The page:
Feel your spine stretching up towards the ceiling as your head is naturally pulled down to the ground. Press the hips up to deepen the the stretch by switching the weight to the balls of your feet or straightening your legs.

Hold this pose for four to eight breaths.

To come out of this pose, lift your arms to your side on the next inhale. Then raise your arms and torso back up to standing position.

Legs-Up-The-Wall Pose

The legs-up-the-wall pose is a semi-supine pose, which means it’s done on your back and is usually done towards the end of a yoga practice. Because it is a semi-supine pose, it shares a few benefits with regular supine poses including lowered heart rate and eliciting a relaxed response within your body.

This pose also elevates your legs which promotes drainage and facilitates circulation of blood back to the heart.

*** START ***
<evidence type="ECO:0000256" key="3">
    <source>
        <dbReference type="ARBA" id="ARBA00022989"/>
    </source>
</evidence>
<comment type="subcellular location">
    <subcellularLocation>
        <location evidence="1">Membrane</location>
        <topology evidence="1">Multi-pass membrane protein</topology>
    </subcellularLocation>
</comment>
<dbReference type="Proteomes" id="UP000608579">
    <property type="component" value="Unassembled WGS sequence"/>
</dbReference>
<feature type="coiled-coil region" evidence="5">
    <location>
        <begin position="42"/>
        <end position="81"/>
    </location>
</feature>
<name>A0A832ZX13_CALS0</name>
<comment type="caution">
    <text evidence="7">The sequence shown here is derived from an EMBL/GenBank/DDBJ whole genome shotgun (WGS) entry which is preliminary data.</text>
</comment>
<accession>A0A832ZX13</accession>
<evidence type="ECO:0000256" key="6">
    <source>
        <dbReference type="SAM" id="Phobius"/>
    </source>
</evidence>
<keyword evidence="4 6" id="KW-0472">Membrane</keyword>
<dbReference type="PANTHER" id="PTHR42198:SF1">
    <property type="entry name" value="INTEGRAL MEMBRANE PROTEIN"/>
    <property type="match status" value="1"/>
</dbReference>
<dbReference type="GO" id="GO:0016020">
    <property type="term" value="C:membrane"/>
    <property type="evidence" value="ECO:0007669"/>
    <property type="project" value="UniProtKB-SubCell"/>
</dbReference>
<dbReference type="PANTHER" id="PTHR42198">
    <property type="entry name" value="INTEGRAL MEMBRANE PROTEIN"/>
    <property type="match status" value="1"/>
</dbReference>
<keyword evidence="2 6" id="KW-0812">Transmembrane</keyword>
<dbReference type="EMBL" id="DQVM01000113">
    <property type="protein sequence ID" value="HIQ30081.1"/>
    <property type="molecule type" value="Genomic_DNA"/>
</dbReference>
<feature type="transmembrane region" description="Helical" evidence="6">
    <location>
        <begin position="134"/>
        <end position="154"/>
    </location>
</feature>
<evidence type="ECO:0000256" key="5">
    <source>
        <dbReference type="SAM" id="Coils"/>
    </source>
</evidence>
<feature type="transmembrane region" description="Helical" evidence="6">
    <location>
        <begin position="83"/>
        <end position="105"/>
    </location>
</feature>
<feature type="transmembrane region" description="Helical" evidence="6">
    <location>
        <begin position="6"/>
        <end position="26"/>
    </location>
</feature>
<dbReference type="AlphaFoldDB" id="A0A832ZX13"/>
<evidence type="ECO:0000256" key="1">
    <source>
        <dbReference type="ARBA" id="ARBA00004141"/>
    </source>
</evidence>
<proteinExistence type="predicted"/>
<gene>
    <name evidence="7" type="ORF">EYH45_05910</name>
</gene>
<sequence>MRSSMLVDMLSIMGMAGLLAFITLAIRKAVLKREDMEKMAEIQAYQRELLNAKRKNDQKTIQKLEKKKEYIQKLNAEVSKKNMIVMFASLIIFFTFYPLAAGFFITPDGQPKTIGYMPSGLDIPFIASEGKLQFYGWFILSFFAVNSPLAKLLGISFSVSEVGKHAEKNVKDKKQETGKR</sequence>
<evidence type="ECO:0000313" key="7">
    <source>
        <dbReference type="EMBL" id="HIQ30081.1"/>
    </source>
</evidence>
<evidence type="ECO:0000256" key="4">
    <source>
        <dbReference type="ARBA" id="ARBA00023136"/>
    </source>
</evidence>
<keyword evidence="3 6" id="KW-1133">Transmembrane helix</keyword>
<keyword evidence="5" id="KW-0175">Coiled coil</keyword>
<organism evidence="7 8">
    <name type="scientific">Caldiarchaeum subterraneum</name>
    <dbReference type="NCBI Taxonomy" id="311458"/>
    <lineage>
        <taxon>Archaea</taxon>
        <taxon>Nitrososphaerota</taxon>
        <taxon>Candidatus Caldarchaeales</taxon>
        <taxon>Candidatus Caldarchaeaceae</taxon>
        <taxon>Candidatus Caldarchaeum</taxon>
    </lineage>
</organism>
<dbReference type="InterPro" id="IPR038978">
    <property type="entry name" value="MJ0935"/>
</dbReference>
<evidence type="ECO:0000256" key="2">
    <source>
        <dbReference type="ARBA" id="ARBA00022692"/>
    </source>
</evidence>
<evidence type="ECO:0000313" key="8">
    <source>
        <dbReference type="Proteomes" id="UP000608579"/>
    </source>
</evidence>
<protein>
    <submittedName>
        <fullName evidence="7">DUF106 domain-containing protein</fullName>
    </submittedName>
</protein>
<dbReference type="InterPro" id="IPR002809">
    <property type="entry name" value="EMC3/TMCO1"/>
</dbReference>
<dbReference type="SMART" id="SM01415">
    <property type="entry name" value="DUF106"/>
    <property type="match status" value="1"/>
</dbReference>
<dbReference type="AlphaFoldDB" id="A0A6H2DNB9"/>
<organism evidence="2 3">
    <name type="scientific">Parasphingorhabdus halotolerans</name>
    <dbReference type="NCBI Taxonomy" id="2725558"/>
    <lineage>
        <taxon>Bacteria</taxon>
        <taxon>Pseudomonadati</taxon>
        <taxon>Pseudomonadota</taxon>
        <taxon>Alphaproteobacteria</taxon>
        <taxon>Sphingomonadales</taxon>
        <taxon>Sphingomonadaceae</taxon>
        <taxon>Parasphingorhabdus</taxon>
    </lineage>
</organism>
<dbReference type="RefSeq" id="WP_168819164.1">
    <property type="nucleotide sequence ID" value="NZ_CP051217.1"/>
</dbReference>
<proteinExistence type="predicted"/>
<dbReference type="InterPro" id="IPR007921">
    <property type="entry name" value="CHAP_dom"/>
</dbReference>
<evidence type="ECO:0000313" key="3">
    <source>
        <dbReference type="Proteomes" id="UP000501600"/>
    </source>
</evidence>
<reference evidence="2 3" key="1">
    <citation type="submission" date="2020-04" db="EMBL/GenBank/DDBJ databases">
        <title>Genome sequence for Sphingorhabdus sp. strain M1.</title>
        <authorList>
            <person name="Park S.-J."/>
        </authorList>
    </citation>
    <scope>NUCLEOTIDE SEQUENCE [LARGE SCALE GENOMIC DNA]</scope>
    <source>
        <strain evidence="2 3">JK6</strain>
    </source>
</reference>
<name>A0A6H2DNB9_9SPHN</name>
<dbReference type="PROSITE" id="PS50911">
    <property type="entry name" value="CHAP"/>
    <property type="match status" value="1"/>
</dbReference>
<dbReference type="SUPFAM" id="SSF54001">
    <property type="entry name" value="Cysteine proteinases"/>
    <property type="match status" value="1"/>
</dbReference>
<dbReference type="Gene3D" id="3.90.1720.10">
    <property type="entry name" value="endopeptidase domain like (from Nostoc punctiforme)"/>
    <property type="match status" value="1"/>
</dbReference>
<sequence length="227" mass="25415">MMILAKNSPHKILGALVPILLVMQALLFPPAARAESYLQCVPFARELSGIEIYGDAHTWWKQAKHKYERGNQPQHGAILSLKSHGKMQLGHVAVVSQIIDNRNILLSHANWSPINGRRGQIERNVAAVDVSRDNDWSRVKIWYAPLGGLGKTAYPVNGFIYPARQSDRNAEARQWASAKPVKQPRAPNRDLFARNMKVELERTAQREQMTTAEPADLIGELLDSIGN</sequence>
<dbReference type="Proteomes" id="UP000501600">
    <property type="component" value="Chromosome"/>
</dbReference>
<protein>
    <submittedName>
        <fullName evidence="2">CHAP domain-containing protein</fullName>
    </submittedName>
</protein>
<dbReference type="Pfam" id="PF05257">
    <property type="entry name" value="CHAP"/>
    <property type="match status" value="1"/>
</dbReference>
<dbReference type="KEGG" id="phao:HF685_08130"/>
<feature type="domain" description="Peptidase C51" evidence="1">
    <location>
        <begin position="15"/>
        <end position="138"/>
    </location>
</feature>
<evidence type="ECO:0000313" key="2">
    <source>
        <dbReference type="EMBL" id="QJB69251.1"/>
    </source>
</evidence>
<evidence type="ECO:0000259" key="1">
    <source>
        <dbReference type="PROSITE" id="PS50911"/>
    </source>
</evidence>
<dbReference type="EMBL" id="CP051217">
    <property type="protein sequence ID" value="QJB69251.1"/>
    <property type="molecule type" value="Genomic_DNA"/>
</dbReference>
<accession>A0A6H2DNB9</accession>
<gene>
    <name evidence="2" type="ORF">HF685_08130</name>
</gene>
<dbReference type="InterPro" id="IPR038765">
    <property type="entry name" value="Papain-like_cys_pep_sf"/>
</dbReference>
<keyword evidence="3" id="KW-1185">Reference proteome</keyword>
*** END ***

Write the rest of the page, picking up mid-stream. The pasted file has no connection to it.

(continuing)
Additionally, this pose stretches out the hamstrings and lower back while allowing the lower back to relax.

To begin, bring your yoga mat right up to a wall. Sit with your hips as close to the wall as possible. Then roll onto your back and bring your legs up against the wall.

Make sure your bottom is pressed tight against the wall. Lay your arms out to your sides or on your belly. If you start to feel tingly, bend your legs slightly at the knees.

Corpse Pose

Corpse pose is a simple but difficult form. When done correctly, it’s one of the most relaxing poses in a yoga practice. But what it’s asking for is difficult – it asks the practitioner to be completely still and at ease.

This pose is almost always done at the end of a practice as a way for the mind and body to fully relax. It intensifies your ability to listen to your body which especially useful after the strenuous stretches from your practice. It gives you time to reset before heading into your next activity. It lets your body do absolutely nothing and refresh before going back to your day.

To get into the pose, simply lie on your mat with your hands and feet comfortably spread out. Turn your palms up and keep your toes pointed out. Keep your shoulder blades back, under your chest.